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Hallelujah! The remarkable story behind this joyful word

Deborah Netburn, Los Angeles Times on

Published in Religious News

"Even if you don't notice that it's gone, I know the feeling on Easter morning when all of a sudden you are singing it again," Rathey said. "It's almost like a beautiful dress that you get out for celebration on Easter morning." (In fact, Handel's "Messiah," composed in 1741, was originally intended for Easter week.)

There is no set time that the word is sung (or not sung) in the nondenominational church that Deborah Smith Pollard attends in Michigan, but she said it shows up when the spirit, emotion and joy begin to crescendo.

"When the praises are so high, somebody is saying hallelujah," said the professor who studies gospel music at the University of Michigan-Dearborn. "Maybe it's pastor, or maybe it's somebody in the choir singing it. All of a sudden, you might see members of the audience singing or saying hallelujah."

Smith Pollard also sees the word being used outside the church. She is also a radio host, and for the last 12 years she's hosted an annual gospel concert and fundraiser put on by DTE Energy, which provides heat for many people in the Detroit area. The event is called "Hallelujah for Heat."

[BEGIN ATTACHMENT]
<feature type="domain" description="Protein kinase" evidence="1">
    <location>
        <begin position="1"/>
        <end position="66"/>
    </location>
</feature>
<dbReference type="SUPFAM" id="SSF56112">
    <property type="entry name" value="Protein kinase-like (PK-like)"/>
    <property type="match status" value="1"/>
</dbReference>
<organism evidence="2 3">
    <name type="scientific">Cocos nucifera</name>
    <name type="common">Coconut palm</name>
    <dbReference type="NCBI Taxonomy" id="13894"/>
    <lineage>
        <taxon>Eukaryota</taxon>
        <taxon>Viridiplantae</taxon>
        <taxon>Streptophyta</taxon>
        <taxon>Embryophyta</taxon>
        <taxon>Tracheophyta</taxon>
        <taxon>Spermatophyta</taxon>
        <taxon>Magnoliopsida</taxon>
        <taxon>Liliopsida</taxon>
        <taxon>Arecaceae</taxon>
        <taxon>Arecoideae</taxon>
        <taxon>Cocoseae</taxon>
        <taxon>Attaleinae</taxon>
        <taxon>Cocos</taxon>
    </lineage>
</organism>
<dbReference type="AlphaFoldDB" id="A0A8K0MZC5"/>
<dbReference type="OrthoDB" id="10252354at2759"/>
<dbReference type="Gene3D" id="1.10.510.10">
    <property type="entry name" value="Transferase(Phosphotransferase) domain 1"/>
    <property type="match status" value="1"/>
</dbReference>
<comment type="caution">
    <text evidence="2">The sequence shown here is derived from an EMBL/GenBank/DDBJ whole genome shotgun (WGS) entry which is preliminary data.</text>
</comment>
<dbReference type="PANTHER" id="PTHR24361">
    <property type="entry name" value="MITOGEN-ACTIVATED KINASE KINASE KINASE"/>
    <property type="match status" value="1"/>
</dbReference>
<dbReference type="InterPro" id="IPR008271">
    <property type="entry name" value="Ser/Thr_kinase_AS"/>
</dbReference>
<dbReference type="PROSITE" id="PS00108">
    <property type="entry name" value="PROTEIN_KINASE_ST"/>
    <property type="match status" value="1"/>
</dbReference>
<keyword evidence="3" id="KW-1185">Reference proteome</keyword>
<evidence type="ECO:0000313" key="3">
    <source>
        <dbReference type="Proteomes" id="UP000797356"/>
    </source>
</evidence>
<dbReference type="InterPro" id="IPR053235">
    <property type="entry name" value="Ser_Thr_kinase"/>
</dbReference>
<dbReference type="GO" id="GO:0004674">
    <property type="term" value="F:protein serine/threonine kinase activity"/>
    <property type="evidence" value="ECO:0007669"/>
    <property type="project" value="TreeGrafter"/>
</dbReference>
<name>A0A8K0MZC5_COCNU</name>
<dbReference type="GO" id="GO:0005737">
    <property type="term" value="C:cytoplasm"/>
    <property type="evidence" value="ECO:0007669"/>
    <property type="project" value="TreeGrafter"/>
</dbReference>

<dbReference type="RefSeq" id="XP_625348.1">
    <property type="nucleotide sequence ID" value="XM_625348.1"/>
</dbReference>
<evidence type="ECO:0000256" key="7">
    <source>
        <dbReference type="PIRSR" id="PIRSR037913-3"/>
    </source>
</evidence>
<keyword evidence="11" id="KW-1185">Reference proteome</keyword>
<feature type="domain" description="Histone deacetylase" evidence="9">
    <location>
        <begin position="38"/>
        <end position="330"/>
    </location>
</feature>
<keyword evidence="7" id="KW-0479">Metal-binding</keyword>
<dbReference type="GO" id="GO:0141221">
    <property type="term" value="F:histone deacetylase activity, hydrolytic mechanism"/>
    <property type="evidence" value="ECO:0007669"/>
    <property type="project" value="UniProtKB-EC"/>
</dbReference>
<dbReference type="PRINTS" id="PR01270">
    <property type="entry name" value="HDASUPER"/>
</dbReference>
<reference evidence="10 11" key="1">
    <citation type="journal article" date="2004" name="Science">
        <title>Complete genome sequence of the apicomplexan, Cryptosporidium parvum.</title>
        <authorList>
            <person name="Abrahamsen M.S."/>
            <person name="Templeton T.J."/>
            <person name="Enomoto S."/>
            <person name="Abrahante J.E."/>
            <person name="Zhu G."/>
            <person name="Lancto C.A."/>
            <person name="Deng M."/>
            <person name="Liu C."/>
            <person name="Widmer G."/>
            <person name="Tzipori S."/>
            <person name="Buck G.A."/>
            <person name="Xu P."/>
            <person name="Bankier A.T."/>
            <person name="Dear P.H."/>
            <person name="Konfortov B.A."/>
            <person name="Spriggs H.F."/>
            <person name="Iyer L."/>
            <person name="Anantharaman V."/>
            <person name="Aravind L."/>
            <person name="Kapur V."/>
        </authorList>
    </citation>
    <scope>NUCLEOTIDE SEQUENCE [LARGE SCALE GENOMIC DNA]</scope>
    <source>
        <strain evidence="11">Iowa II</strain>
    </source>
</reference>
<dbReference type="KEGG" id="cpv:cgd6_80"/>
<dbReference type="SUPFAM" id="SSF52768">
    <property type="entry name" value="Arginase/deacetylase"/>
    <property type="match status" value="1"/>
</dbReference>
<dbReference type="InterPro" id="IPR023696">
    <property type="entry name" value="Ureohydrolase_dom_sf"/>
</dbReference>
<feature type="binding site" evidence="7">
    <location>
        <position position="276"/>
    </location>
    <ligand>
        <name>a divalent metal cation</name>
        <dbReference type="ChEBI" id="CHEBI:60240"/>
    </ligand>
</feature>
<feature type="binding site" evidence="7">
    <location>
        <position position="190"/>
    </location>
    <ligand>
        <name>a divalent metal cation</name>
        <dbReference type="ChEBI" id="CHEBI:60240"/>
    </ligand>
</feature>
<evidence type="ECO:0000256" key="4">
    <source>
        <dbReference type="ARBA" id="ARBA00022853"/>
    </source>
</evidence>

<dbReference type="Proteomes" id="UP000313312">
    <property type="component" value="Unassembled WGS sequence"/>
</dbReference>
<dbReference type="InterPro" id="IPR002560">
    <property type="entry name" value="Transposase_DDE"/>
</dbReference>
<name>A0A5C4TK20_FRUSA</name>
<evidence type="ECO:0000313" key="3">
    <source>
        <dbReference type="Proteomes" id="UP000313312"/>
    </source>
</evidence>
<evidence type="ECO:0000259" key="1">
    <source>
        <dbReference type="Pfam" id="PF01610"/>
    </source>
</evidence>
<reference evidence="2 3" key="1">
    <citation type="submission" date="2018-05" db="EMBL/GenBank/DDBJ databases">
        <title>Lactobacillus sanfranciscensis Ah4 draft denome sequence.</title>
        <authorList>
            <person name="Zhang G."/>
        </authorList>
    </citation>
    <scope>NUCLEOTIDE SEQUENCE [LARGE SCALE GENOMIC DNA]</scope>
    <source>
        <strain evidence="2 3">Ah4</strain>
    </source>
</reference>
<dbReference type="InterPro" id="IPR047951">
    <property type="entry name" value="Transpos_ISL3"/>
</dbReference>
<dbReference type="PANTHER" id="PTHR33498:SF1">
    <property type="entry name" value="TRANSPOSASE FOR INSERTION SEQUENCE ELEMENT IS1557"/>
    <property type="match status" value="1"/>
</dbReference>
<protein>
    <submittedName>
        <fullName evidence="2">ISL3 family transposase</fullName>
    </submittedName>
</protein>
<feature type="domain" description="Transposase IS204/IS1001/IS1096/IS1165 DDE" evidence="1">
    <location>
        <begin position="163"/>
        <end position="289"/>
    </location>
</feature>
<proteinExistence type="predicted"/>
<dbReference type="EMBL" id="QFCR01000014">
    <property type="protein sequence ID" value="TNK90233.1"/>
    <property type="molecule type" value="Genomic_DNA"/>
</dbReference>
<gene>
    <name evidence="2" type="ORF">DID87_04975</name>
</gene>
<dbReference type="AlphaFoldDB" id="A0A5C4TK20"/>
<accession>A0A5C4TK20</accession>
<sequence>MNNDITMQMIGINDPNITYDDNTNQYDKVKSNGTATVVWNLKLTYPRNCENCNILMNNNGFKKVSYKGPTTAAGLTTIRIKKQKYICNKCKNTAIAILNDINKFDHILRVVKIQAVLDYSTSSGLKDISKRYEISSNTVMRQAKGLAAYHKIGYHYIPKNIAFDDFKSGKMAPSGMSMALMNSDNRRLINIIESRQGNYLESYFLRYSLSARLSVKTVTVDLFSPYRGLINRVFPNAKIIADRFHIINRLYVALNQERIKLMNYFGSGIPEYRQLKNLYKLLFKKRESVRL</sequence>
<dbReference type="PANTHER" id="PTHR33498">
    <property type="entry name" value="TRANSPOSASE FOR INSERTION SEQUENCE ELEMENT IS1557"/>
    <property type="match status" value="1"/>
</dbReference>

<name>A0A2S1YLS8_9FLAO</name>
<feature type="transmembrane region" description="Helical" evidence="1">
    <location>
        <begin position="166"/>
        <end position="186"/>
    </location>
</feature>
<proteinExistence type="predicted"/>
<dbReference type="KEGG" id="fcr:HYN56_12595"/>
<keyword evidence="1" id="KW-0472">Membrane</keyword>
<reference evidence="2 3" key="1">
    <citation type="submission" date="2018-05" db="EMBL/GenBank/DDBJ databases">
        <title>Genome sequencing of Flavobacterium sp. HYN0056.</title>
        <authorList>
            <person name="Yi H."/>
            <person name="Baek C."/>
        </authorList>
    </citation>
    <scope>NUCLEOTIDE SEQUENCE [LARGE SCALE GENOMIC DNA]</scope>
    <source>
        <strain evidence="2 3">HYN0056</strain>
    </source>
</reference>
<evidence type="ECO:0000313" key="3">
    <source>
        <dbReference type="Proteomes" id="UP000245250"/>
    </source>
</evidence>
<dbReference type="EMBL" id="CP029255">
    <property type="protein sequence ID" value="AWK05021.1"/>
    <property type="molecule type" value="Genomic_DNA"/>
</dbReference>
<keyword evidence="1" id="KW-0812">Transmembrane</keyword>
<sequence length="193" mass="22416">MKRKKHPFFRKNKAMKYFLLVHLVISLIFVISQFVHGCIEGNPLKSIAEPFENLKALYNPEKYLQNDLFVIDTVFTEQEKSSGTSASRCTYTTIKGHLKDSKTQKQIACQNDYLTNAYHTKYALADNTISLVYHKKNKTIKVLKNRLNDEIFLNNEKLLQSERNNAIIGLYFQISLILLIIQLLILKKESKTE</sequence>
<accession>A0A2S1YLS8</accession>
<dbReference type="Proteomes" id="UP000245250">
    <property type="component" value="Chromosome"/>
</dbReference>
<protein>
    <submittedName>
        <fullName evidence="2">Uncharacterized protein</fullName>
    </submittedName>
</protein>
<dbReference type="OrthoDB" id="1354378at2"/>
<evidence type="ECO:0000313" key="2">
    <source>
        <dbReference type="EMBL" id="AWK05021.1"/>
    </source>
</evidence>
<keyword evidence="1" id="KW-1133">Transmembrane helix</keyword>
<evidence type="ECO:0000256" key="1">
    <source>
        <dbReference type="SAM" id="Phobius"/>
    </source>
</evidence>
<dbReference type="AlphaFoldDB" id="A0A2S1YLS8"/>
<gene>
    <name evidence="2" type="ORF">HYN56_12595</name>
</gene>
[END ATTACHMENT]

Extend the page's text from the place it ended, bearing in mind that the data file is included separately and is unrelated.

Smith Pollard thought it was a cute name for when she first heard it. Then her furnace broke down in a cold Detroit winter.

"When we got it working again, the first thing I said was, 'Hallelujah!'" she said. "You immediately go: Praise God, I've got heat again!"

"You don't have to be in the church, or a Christian, or tied to the Jewish community to use that word," she said. "Hallelujah shows up in the community."

 

It shows up in Ray Charles' "Hallelujah I Love Her So," where the singer uses it to implicitly thank the divine for bringing the woman next door into his life. Hip-hop artists like Chief Keef and Logic have titled songs "Hallelujah" as they celebrate their own success. Recently, the L.A.-based band Haim released a Fleetwood Mac-inspired song in which the word serves as a way to acknowledge the blessing of having friends and family help them through life's challenges.

But by far the most popular and famous use of hallelujah in popular music is Leonard Cohen's haunting and frequently covered "Hallelujah," written in 1984.

The song does not rely on biblical quotations, but it does make use of biblical stories: It's about David, who consorts with Bathsheba, and orchestrates her husband's death so he can marry her. And it's about Samson, who, instead of saving his people from a hostile army, runs off with Delilah, who cuts his hair, leaving him powerless.

But ultimately, the song is about all of us — our failings, our imperfections, and our desire to have a relationship with the unknowable divine, said Marcia Polly, author of "From This Broken Hill: God, Sex and Politics in the Work of Leonard Cohen."

"He articulates in the song what we know about ourselves," she said. "It's about our relationship with the transcendent and with other people, how we breach those relationships, and sever them, and yet still we have to come back to hallelujah."

Amen. (But that's another story.)

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